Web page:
Protectionism What? EU and South America Strike Major Trade Deal

Protectionism What? EU and South America Strike Major Trade Deal

One of the largest multilateral trade deals in history was signed just a few days ago, between the European Union and Mercosur, a South American trade bloc that includes Argentina, Brazil, Paraguay, and Uruguay. The deal covers countries with a total population of nearly 800 million people and it took 20 years to hammer out. It will open up Europe to more South American agricultural goods, while reducing their duties on European manufactured exports like cars, shoes, machinery, and, of course, wines and cheeses.

Three quick thoughts on this:

Trump wasn't even in the room, but he's in this story: One reason the long-deadlocked talks got crackling again was that Trump's more confrontational approach to US allies on trade had pushed the Europeans into seeking opportunities elsewhere. This is the largest trade deal the EU has ever struck, following smaller recent deals with Japan, Canada, Mexico, and Singapore.

Did you think all "populists" were protectionists? They aren't. Brazil's controversial far-right president Jair Bolsonaro is a major backer of the deal. He has made it his mission to reduce tariffs and other investment barriers in what is one of the world's most protectionist countries. He sees that as a way to spur growth and clear away a legacy of left-wing economic policies.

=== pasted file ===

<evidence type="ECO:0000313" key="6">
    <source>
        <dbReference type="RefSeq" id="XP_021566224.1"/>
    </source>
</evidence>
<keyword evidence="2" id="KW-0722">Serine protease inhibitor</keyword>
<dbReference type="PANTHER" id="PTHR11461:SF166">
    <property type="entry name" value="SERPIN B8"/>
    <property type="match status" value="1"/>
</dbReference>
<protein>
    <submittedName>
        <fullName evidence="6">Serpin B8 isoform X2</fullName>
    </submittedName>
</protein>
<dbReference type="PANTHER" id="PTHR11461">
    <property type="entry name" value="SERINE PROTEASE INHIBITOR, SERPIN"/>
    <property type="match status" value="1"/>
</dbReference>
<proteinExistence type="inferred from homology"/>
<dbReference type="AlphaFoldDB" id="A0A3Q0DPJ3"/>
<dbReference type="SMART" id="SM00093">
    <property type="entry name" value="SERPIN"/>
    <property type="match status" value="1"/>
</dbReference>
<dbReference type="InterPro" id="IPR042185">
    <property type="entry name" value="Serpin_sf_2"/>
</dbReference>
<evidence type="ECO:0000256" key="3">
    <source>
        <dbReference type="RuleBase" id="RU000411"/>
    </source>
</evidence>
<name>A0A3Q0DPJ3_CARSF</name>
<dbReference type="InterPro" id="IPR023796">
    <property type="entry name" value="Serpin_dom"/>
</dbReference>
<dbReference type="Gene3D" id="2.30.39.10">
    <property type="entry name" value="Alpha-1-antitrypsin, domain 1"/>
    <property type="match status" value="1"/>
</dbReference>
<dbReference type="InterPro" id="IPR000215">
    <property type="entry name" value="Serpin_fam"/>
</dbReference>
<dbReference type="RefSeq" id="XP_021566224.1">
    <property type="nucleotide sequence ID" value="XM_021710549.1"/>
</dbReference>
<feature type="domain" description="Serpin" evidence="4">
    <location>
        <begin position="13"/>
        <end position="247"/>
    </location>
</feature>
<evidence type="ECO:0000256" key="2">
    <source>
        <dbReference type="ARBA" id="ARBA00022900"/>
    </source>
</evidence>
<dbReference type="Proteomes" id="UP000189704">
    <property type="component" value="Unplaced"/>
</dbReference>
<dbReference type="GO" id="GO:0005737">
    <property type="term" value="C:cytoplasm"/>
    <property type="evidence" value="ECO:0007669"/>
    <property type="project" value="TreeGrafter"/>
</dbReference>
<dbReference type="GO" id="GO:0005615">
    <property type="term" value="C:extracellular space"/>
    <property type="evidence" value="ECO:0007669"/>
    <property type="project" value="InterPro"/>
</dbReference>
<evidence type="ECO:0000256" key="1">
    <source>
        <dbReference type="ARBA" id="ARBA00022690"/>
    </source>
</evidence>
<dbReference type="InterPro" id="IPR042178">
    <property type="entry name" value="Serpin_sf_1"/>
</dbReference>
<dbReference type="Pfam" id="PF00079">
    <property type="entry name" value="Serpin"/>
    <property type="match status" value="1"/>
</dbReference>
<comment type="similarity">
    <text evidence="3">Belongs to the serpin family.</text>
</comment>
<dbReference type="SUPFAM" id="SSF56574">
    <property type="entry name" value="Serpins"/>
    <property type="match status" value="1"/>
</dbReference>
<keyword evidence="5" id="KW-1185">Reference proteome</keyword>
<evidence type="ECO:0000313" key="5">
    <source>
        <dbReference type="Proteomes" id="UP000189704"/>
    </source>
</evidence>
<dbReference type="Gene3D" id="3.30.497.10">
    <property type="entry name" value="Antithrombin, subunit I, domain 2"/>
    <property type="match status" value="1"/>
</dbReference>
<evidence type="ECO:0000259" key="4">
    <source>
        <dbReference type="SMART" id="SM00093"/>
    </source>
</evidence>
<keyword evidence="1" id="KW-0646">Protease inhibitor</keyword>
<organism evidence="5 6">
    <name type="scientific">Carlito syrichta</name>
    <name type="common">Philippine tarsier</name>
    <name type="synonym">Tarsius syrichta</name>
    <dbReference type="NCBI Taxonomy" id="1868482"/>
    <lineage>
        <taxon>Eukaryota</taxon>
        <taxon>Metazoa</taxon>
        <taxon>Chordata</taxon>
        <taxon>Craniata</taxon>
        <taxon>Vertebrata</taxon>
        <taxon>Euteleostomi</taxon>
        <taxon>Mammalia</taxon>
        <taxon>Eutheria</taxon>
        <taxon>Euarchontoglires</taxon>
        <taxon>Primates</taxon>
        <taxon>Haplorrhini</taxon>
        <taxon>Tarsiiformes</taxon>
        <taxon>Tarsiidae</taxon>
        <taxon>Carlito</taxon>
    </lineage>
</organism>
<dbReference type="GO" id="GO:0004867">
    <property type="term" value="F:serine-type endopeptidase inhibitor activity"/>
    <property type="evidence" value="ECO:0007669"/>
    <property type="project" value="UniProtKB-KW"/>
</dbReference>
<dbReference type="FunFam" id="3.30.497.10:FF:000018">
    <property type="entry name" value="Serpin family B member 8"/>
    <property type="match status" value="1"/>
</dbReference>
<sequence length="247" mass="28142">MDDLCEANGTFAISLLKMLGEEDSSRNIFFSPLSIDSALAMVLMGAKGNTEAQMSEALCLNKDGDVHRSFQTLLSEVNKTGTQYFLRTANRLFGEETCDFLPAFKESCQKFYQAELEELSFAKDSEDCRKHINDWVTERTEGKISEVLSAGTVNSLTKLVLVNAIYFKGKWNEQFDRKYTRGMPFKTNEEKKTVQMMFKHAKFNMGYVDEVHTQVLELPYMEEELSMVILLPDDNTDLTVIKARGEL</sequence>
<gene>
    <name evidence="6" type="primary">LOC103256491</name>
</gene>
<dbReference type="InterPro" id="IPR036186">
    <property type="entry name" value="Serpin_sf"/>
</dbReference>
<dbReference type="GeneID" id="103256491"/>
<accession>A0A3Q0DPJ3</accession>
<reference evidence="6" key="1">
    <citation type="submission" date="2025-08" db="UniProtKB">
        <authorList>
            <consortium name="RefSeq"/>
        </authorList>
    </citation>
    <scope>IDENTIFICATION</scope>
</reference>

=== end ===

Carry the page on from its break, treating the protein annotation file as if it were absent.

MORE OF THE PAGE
Could it go up in smoke? Yup. Farmers in Europe and manufacturers in Mercosur don't like it, and that matters because the deal still requires ratification by each member country (that means 28 in Europe alone.) But the biggest immediate challenge will come in Argentina. If Wall Street friendly President Mauricio Macri loses his fading re-election bid to the leftwing protectionist ticket of Alberto Fernandez and former president Cristina Fernandez de Kirchner later this year, Buenos Aires could throw a wrench into this thing fast.

"I knew that history was my life's calling."

On Bank of America's That Made All the Difference podcast, Secretary of the Smithsonian Lonnie Bunch shares his journey and present-day work creating exhibits that inspire visitors to help our country live up to its ideals.

Viktor Orbán, Hungary's far-right populist prime minister, likes to shock people. It's part of his political appeal. Orbán has proudly proclaimed that he is an "illiberal" leader" creating a frenzy in Brussels because Hungary is a member of the European Union.

It's been over a decade since the 58-year old whom some have dubbed "the Trump before Trump" became prime minister. In that time he has, critics say, hollowed out Hungary's governing institutions and eroded the state's democratic characteristics.

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Why do (most) world leaders drink together? It can get them to agree on stuff they wouldn't while sober. Booze "helps people get cooperation off the ground, especially in situations where cooperation is challenging," says University of British Colombia professor Edward Slingerland. Alcohol, he explains, allows you to "see commonalities rather than just pursuing your own interest," which may put teetotaler politicians — like Donald Trump — at a disadvantage. Watch his interview on the next episode of GZERO World. Check local listings to watch on US public television.